3. clarify what the complainant feels would put things right;
4. interview those involved in the matter and / or those complained of, allowing them to be accompanied if they wish;
15. Any person interviewed as part of an investigation is entitled to be accompanied by a friend or representative and / or a translator, and to agree any notes taken, particularly if the investigation is part of the formal process.
16. At whatever stage, the person dealing with the concern or complaint should endeavour to find a resolution, but obviously this will depend on the nature of the concern or complaint and what the complainant wants.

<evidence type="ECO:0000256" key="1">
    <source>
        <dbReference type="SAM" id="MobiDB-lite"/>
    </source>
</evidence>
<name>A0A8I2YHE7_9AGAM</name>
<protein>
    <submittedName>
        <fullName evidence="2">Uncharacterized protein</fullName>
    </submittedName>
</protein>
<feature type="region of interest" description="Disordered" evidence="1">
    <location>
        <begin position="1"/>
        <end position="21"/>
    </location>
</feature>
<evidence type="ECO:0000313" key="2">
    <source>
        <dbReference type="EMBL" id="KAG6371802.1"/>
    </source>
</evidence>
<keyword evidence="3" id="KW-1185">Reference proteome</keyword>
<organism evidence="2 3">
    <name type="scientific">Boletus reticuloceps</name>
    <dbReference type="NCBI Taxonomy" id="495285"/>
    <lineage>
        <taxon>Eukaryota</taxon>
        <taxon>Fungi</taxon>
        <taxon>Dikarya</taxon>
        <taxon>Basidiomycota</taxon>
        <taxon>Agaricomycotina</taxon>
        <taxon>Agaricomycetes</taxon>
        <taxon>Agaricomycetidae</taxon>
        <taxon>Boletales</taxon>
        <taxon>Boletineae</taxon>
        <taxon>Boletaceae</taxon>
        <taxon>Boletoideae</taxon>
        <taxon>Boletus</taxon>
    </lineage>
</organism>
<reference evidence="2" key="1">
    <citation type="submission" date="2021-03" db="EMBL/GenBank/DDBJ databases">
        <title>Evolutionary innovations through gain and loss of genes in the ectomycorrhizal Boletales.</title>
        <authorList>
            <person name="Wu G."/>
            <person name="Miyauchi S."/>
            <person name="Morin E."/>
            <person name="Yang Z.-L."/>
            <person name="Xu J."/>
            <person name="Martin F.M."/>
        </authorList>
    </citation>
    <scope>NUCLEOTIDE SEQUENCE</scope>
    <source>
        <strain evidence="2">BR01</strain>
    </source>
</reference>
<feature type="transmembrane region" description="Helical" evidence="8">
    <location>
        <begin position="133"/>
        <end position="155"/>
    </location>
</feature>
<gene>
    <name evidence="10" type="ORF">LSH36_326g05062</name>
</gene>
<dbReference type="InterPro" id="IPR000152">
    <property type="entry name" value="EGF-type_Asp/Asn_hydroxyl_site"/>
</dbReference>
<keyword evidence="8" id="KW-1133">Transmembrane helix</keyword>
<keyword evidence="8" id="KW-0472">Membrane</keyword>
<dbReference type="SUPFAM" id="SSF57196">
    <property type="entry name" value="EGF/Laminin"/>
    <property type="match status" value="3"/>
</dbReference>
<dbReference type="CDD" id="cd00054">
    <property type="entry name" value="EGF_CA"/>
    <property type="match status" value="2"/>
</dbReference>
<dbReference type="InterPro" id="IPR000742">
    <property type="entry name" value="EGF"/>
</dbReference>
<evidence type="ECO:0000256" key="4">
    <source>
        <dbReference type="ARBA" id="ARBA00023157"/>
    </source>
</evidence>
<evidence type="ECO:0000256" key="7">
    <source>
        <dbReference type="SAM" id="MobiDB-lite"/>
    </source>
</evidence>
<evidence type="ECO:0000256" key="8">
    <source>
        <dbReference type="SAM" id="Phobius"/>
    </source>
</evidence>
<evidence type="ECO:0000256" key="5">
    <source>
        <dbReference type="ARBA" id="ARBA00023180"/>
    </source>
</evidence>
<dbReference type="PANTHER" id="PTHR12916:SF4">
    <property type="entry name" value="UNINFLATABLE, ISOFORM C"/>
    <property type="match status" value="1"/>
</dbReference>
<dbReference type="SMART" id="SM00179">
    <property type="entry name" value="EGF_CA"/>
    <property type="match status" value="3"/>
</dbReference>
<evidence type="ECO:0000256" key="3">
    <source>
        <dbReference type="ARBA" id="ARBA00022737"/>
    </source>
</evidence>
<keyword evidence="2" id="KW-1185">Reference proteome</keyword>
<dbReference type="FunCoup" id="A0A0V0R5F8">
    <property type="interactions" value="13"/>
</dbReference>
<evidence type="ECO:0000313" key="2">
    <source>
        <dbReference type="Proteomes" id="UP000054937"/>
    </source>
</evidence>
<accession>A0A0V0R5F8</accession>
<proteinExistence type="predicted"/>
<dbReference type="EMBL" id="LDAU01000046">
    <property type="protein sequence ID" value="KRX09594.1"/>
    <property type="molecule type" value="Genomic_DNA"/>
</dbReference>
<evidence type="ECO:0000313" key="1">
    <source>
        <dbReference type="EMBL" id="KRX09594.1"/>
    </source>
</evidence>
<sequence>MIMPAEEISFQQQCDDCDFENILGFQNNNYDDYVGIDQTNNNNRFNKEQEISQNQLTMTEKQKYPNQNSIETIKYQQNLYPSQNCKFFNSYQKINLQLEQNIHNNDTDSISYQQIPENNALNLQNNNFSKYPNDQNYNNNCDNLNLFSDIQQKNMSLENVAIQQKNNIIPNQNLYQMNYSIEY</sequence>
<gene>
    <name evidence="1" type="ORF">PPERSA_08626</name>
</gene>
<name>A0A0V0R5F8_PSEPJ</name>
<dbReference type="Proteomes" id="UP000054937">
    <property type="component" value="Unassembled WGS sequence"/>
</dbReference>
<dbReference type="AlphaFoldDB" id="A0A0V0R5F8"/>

17. It is also of equal importance to clarify any misunderstandings that might have occurred as this can create a positive atmosphere in which to discuss any outstanding issues.
18. Complainants should be encouraged to state what actions they feel might resolve the problem at any stage – though this should be on the understanding that it may not be possible or reasonable to deliver them.
19. It may be appropriate and sufficient to acknowledge that the complaint is valid in whole or in part - an admission that the school could have handled the situation better is not the same as an admission of negligence.
20. In addition, it may be appropriate to offer one or more of the following:
• an expression of regret for any distress, etc.
• an explanation;
• an admission that the situation could have been handled differently or better;
• an assurance that every effort will be made to ensure that the event complained of will not recur;
• an explanation of the steps that have been taken to try to ensure that it will not happen again;